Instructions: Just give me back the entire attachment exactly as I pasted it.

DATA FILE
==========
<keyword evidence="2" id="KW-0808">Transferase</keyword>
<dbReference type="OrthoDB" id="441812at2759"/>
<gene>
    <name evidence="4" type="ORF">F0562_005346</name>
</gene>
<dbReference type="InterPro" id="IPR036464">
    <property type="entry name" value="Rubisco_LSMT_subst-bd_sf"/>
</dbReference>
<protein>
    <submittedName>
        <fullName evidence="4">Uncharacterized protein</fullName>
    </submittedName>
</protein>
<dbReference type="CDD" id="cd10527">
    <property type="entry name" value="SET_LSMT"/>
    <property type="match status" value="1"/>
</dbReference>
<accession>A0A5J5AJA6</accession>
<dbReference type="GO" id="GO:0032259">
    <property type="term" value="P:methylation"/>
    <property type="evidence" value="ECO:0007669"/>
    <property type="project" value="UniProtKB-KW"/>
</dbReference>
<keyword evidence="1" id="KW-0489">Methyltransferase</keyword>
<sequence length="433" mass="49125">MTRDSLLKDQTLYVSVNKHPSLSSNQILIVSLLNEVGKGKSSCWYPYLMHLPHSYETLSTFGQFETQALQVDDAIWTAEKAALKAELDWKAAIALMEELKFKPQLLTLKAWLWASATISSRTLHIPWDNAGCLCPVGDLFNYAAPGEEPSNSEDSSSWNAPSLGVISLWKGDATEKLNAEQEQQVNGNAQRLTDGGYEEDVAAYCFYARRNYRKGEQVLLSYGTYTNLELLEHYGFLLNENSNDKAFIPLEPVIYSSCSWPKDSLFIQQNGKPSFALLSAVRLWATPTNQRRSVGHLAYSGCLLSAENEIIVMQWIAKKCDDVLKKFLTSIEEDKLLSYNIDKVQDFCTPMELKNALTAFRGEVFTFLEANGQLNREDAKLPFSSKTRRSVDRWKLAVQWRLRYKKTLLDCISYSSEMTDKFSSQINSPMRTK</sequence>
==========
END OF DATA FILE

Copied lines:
<keyword evidence="2" id="KW-0808">Transferase</keyword>
<dbReference type="OrthoDB" id="441812at2759"/>
<gene>
    <name evidence="4" type="ORF">F0562_005346</name>
</gene>
<dbReference type="InterPro" id="IPR036464">
    <property type="entry name" value="Rubisco_LSMT_subst-bd_sf"/>
</dbReference>
<protein>
    <submittedName>
        <fullName evidence="4">Uncharacterized protein</fullName>
    </submittedName>
</protein>
<dbReference type="CDD" id="cd10527">
    <property type="entry name" value="SET_LSMT"/>
    <property type="match status" value="1"/>
</dbReference>
<accession>A0A5J5AJA6</accession>
<dbReference type="GO" id="GO:0032259">
    <property type="term" value="P:methylation"/>
    <property type="evidence" value="ECO:0007669"/>
    <property type="project" value="UniProtKB-KW"/>
</dbReference>
<keyword evidence="1" id="KW-0489">Methyltransferase</keyword>
<sequence length="433" mass="49125">MTRDSLLKDQTLYVSVNKHPSLSSNQILIVSLLNEVGKGKSSCWYPYLMHLPHSYETLSTFGQFETQALQVDDAIWTAEKAALKAELDWKAAIALMEELKFKPQLLTLKAWLWASATISSRTLHIPWDNAGCLCPVGDLFNYAAPGEEPSNSEDSSSWNAPSLGVISLWKGDATEKLNAEQEQQVNGNAQRLTDGGYEEDVAAYCFYARRNYRKGEQVLLSYGTYTNLELLEHYGFLLNENSNDKAFIPLEPVIYSSCSWPKDSLFIQQNGKPSFALLSAVRLWATPTNQRRSVGHLAYSGCLLSAENEIIVMQWIAKKCDDVLKKFLTSIEEDKLLSYNIDKVQDFCTPMELKNALTAFRGEVFTFLEANGQLNREDAKLPFSSKTRRSVDRWKLAVQWRLRYKKTLLDCISYSSEMTDKFSSQINSPMRTK</sequence>